Technology, supply chain pressures and staff shortages front of mind for Aussie SMBs
On election day, small business owners want more government support with staffing, new tech and product delivery a concern.
- Ahead of the election, a recent survey reveals what’s on the mind of those in small business.
- What each political party is doing to support small business is a priority for 40% of owners.
- Staff shortages, supply chain issues and keeping up with technology is also a concern.
Australian small businesses’ major concerns in the lead up to the federal election are technology, supply chain pressures and staff shortages, according to a survey by cloud accounting platform Xero.
Some 40% of small business owners say they will be considering a political party’s policies for supporting small businesses this election, also important are policies on sustainability, accountability and tax reform, the nationwide survey of more than 500 small businesses found.
“Small businesses are central to our communities and the success of our economy. As we come to a significant, democratic decision for the nation, it’s important their needs are taken into account,” says Joseph Lyons, Xero managing director, Australia and Asia.
“These survey results reveal a clear opportunity to help small businesses take advantage of technology to carry them into the future.”
Policies need to support small business
Both major parties have announced initiatives to help small businesses.
Labor is promising to ensure they are paid within 30 days, reduce the cost of financial transactions and make unfair contract terms illegal. The Coalition is promising to support the creation of more Australian small businesses and help them access finance.
“There are significant economic challenges which impact small businesses differently to the broader business landscape. These challenges will require an industry-government collaboration and possibly structural reform, talk of which has been notably missing from the campaign,” Lyons says.
“There has been little differentiation between economic and small business pressures, including matters like interest rates, employee shortages and consumer confidence."
Keeping abreast of technology
Close to four-fifths of businesses say they have concerns about technology and 40% say they don’t feel prepared to move to technologies such as einvoicing.
“There's an opportunity to help more Australian small businesses see the benefits of harnessing technology,” says Lyons. A third of respondents believe a cash rebate or grant to spend on technology would help them make use of more digital tools – such as einvoicing – in their businesses.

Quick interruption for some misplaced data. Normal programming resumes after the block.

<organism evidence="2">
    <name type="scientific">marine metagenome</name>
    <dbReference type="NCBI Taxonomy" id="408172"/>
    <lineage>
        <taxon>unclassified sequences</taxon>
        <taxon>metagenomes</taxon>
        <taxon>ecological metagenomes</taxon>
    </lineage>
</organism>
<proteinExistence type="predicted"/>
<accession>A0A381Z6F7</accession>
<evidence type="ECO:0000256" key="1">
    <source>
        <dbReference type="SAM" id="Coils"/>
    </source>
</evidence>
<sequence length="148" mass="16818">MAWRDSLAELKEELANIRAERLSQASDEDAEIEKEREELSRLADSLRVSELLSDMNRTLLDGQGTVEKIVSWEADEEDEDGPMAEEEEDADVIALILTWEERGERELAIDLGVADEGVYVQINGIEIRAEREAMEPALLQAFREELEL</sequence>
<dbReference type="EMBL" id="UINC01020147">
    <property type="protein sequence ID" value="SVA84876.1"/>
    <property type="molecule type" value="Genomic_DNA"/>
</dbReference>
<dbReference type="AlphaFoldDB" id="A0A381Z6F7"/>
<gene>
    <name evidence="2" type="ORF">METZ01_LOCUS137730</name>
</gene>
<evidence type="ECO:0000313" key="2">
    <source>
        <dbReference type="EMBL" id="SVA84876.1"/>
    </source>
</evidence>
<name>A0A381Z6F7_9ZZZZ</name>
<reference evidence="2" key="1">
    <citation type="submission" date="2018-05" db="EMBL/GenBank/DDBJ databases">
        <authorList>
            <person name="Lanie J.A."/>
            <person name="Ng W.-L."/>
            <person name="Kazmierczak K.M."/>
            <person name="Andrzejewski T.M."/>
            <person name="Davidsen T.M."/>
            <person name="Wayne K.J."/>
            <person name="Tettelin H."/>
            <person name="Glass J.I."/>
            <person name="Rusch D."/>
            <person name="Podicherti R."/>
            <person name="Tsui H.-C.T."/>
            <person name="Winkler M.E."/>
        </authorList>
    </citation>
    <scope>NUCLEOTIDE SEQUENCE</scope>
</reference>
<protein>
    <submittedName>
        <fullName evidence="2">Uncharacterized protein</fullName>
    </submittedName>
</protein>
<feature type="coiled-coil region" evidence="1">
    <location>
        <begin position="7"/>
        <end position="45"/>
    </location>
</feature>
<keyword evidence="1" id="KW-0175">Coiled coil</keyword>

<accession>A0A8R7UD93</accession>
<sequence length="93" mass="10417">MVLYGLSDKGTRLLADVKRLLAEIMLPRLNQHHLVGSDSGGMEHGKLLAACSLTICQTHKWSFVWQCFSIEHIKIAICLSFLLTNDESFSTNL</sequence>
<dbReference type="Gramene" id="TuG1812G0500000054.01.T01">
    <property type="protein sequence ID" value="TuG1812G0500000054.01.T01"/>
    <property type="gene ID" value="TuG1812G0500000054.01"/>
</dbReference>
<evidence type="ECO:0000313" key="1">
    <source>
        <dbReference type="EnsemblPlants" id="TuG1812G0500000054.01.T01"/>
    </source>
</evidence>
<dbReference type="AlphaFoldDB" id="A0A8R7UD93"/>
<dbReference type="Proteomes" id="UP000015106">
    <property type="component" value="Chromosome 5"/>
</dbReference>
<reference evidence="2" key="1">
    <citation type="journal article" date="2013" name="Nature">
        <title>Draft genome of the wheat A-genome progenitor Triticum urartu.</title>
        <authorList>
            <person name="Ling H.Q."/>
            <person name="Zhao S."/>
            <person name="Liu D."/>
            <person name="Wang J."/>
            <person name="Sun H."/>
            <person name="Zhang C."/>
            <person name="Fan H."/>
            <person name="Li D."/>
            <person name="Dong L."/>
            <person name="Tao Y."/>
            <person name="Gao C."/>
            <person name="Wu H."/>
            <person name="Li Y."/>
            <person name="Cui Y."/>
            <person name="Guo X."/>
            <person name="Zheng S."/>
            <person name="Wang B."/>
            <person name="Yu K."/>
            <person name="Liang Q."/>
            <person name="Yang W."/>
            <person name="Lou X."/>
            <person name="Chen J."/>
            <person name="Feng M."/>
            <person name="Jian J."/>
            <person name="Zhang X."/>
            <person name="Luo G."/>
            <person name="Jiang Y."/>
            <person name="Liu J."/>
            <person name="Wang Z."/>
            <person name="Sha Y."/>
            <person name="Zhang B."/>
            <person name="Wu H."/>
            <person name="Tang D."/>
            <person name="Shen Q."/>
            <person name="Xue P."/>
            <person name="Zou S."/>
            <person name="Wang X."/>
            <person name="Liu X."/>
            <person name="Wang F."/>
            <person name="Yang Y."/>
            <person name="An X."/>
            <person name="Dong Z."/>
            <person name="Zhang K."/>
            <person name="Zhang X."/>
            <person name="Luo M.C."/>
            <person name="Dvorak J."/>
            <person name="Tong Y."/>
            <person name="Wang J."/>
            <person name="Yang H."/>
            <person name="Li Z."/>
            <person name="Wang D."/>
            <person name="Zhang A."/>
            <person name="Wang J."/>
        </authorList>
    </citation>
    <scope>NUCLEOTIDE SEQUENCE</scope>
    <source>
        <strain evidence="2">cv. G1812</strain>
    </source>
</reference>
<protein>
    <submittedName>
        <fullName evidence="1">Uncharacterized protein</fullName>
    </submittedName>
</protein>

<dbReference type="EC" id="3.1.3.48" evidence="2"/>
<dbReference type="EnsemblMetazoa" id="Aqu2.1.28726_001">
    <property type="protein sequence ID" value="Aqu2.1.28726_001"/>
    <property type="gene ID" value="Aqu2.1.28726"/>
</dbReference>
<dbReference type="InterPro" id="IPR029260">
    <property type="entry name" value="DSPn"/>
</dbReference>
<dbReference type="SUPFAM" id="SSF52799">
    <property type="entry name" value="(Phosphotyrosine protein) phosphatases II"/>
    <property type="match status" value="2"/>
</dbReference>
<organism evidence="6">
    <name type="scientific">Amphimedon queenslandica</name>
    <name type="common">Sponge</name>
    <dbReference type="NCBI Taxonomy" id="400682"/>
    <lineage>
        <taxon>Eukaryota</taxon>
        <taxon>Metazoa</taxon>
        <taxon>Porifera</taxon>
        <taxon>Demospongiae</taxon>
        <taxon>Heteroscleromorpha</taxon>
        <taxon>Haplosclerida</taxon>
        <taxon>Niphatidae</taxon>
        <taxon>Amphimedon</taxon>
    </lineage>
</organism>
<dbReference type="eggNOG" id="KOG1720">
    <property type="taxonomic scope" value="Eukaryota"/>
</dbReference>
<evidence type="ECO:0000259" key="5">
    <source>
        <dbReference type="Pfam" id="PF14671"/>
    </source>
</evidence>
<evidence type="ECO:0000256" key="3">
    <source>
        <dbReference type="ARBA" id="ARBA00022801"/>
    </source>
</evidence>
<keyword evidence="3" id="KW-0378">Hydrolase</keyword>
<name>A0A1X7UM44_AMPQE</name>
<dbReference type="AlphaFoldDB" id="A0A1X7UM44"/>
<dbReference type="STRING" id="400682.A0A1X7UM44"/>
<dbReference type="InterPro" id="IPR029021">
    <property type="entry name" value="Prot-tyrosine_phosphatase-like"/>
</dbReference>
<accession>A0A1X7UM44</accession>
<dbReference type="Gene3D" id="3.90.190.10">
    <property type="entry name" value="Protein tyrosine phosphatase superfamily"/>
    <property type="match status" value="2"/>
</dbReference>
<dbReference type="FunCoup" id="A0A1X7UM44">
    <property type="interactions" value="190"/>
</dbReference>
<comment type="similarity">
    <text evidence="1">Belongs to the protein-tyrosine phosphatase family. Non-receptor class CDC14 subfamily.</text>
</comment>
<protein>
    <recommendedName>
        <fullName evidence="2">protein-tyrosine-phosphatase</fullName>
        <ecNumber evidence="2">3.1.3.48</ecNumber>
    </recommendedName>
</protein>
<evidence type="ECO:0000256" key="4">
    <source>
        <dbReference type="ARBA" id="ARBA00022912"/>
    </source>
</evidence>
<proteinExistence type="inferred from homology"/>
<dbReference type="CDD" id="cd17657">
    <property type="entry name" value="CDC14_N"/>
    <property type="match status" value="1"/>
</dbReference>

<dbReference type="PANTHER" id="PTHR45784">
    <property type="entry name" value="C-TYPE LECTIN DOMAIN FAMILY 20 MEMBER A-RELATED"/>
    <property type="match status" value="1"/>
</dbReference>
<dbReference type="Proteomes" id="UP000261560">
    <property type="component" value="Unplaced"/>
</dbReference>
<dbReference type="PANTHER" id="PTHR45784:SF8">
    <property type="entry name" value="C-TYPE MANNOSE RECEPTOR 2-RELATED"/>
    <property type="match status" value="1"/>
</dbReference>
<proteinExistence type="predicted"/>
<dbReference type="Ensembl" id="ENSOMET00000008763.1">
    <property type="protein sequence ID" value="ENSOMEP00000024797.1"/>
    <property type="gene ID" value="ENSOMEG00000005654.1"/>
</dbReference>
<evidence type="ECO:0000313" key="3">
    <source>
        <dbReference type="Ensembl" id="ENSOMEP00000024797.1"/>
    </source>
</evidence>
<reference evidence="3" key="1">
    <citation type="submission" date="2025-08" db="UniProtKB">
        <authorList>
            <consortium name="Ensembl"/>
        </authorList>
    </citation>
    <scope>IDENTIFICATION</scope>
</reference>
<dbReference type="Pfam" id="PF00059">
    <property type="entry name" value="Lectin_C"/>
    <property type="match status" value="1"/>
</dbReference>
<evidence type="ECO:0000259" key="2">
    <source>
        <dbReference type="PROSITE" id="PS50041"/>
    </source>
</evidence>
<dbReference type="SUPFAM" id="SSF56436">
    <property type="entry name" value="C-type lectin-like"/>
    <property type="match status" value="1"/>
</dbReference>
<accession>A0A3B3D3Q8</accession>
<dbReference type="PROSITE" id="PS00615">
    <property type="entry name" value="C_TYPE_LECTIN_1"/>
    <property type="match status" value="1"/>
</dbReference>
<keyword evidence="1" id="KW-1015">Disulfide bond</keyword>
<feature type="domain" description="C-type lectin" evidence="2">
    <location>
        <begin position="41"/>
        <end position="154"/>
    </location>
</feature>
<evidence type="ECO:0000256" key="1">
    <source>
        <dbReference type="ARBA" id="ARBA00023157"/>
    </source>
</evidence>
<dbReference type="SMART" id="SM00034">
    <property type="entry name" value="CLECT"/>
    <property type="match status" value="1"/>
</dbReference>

“There needs to be support beyond this available too, however, as upskilling is critical to help small business owners digitise their services and internal processes,” says Lyons. “We hope to see small business digitisation prioritised by the federal government following the election and it has been promising to see initiatives from both parties.”
Finding the right people
One-fifth of businesses said they were concerned about staff shortages.
As activity returns to normal levels for many small businesses, staff shortages are making it hard to keep up with demand and can result in lost revenue if they have to reduce operating hours or can’t serve customers, Lyons says.
“There is some relief with the government opening international borders; however, small businesses in the interim can focus on supporting their existing staff, particularly as many are working extra hours and bolstering their employee value proposition to attract staff,” he says.
Deliver what you promise
Just as the COVID pandemic has exacerbated staff shortages, it has also led to the supply chain disruptions and nearly a quarter of small businesses nominated this as a major concern ahead of the election.
“Small businesses learned to adapt and be flexible, but so too have customers. As supply chains continue to face upheaval, it’s important small businesses are transparent with customers on available resources, delivery times and manage expectations to alleviate pressures,” Lyons says.
The survey reveals that Anthony Albanese is “the most interesting political leader” to small business owners, with one-fifth of respondents claiming they would hire him!
Regardless of the election outcome, many small business owners appear to believe that it won’t be the major factor in their business performance. Some 43.6 % of respondents believe the government is only somewhat important to the success of their business.
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